Published: Fri, February 08, 2019
Electronics | By Shannon Stone

Apple releases update to prevent FaceTime eavesdropping

Apple releases update to prevent FaceTime eavesdropping

Apple acted quickly because the bug was particularly easy to exploit: a caller just needed to start a FaceTime video call, and while it was ringing, add themselves (via their phone number or Apple ID) to make it a conference call.

Today, Apple has released iOS 12.1.4 and a macOS Mojave 10.14.3 Supplemental Update that fixes this FaceTime bug.

"A logic issue existed in the handling of Group FaceTime calls".

After you've installed the update, you can feel safe re-enabling FaceTime on your iPhone, iPad, or Mac. Here's what's fixed and how to apply the updates.

Originally discovered by the 14-year old Grant Thompson although it took quite a while for Apple to respond which has since attracted some attention from the authorities, the company shut down the Group FaceTime feature through a server-side implementation as a temporary measure once the news of the bug started to spread. Apple has also credited him with the discovery, and told the news website that they were compensating the Thompson family and "providing an additional gift to fund Grant Thompson's tuition". Apple has not stated if they are planning on doing so. Available for download now, iOS 12.1.4's release notes claim the flaw is over, thanks to "improved state management". Plug your device into a power source and click on the Download and Install button. You will need Wi-Fi access and your battery to be charged above 50 percent, or the device will need to be connected to a charger.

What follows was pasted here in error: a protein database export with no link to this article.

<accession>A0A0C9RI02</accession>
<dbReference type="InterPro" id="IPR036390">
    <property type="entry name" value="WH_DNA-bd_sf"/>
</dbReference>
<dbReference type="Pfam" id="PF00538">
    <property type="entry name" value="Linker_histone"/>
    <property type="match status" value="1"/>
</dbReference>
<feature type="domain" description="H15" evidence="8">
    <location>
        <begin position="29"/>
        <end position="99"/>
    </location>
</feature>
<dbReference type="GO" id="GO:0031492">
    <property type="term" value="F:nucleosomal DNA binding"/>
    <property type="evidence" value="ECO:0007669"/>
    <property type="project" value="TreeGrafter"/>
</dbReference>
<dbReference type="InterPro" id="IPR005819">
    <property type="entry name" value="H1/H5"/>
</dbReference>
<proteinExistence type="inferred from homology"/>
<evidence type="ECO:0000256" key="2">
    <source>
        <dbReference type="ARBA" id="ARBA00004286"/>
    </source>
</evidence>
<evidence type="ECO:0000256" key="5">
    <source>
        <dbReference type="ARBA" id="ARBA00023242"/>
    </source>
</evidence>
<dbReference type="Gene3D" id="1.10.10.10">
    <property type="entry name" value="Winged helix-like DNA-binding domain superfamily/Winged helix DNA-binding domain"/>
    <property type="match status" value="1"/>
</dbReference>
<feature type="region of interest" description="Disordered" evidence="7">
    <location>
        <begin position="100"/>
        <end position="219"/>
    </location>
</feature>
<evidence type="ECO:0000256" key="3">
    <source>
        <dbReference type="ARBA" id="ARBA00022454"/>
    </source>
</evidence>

When done, enter your code at the lock screen and the update will be installed.

Click on the Apple icon in the top left of your screen.

iPhone owners should update their Apple iOS software right now.

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